One attractive feature of this lentiviral library is its ability
to transduce a wide range of cell types, including primary
and nondividing cells. We successfully infected several
primary cell types, including mouse embryonic stem cells,
mouse embryonic fibroblasts, and rat neonatal cardio-
myocytes as well as extremely slow-growing or nondivid-
ing cells, including HCN-1A human cortical neurons, with
pLKO.1-based lentiviruses (Figure S4). We and others
have now successfully used pLKO.1 and its derivatives
to infect many cell types (Table S1), confirming that this li-
brary can be used to study a wide range of mammalian
We next asked whether the viral titers generated by our
HT process are sufficient to suppress gene expression.
Using quantitative RT-PCR (qRT-PCR), we determined
whether shRNAs specific for 12 tyrosine kinases affected
the mRNA levels of these targets in A549 lung cells in-
fected in duplicate experiments. For all 12 genes, at least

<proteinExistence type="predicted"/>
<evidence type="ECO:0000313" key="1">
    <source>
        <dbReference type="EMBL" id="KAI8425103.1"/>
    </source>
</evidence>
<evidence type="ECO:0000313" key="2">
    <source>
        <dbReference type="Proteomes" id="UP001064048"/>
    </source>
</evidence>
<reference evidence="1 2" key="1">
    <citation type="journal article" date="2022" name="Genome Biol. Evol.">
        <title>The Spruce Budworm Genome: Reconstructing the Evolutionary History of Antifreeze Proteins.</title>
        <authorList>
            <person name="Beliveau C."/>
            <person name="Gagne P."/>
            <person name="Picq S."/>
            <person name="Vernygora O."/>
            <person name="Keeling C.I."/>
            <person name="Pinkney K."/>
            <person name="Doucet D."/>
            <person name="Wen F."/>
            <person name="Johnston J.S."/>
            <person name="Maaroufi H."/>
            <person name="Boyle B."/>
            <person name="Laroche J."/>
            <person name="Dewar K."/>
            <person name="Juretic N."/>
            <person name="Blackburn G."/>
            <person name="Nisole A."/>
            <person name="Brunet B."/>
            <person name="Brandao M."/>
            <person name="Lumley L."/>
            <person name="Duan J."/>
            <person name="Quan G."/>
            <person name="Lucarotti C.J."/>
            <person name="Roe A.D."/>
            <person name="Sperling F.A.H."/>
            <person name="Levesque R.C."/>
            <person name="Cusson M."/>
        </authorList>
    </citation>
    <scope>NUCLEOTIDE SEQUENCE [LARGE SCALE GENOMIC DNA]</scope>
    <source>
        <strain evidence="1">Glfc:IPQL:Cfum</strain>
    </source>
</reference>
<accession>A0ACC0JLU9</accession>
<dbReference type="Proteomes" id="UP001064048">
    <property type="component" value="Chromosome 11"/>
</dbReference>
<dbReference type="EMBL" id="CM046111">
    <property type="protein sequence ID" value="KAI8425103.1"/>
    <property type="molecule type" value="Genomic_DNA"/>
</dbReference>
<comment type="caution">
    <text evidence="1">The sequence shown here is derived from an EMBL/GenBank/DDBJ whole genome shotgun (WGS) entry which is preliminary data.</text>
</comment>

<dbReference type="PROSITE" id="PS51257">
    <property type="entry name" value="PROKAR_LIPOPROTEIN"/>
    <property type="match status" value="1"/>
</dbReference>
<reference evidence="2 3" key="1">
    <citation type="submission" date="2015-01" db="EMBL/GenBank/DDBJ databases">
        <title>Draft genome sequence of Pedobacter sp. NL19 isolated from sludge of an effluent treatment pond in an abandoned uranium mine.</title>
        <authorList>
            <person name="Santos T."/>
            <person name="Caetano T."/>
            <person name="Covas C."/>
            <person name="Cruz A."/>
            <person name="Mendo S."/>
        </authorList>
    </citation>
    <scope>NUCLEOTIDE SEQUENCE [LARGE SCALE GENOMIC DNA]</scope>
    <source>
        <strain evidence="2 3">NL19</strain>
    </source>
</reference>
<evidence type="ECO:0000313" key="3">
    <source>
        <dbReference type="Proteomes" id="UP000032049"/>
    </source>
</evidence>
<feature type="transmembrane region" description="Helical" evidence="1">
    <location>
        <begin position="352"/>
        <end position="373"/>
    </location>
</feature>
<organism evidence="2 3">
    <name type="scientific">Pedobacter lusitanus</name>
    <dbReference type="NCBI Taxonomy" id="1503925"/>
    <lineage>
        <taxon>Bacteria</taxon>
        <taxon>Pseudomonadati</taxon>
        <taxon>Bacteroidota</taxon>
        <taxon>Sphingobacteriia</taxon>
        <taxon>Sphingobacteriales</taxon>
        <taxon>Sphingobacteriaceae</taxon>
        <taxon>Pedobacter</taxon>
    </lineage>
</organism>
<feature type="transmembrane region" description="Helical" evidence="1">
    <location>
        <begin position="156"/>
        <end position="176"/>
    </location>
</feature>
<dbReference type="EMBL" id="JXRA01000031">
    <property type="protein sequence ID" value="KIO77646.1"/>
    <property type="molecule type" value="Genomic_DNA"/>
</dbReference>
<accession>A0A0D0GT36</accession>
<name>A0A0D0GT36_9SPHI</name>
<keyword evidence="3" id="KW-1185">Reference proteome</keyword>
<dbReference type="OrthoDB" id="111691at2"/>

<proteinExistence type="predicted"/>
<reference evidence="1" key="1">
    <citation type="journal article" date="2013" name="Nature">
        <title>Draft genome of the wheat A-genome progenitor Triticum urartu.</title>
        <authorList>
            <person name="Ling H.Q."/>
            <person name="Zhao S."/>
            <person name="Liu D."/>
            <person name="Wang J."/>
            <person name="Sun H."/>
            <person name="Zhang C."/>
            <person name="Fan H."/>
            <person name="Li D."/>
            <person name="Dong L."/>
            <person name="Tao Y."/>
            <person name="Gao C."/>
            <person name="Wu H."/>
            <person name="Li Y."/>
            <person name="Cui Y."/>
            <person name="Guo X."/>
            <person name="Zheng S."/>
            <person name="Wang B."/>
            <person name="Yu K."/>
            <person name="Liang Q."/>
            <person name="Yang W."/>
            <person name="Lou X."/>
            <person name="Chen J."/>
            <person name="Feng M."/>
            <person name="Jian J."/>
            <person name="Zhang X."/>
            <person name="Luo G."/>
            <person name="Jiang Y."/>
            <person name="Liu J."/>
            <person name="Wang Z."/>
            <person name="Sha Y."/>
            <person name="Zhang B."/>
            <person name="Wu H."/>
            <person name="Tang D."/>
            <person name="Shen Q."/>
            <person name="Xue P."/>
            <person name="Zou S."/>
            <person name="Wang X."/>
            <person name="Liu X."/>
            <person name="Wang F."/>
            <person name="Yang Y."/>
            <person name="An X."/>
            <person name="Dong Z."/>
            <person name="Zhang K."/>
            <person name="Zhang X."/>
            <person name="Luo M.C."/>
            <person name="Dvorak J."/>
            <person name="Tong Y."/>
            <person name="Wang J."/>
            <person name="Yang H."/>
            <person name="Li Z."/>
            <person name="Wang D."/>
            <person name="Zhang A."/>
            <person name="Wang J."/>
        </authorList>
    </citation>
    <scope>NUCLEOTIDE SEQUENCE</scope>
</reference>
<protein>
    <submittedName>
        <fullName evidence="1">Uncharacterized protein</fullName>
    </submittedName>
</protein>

one of the shRNA viruses reproducibly decreased target
transcript levels (Figure 2A), and, for 10 out of 12 genes,
the shRNA virus that produced the best knockdown re-
duced mRNA levels greater than 4-fold. Overall, 31% of
the 54 lentiviruses reduced transcript levels by greater
than 4-fold (Figure 2B). We observed similar patterns
and levels of knockdown when infecting HT29 colon car-
cinoma cells with the same lentiviruses (data not shown).
Thus, lentiviruses produced by this HT process reproduc-
ibly and strongly suppress gene expression, suggesting
that virus-containing supernatants can be used directly
for primary arrayed screens.
For some screening applications, the use of viral pools
is advantageous; however, this format requires that infec-
tion of a cell with a single copy of an shRNA-expressing
Figure 1. Vector Features, Library Production, and Appli-
(B) Bacterial glycerol stock production method.
(C) Scheme for library production and use.
Cell 124, 1283–1298, March 24, 2006 ª2006 Elsevier Inc. 1285
Figure 2. Knockdown Performance of HT-Generated Lentivirus in A549 Cells and Mitotic-Index Screen in HT29 Cells
(A) Knockdown performance of lentiviruses representing 54 shRNAs targeting 12 different tyrosine kinases. Transcript levels for duplicate experi-
ments were measured by qRT-PCR and are reported for each shRNA hairpin relative to average transcript levels for two control infections (i.e., an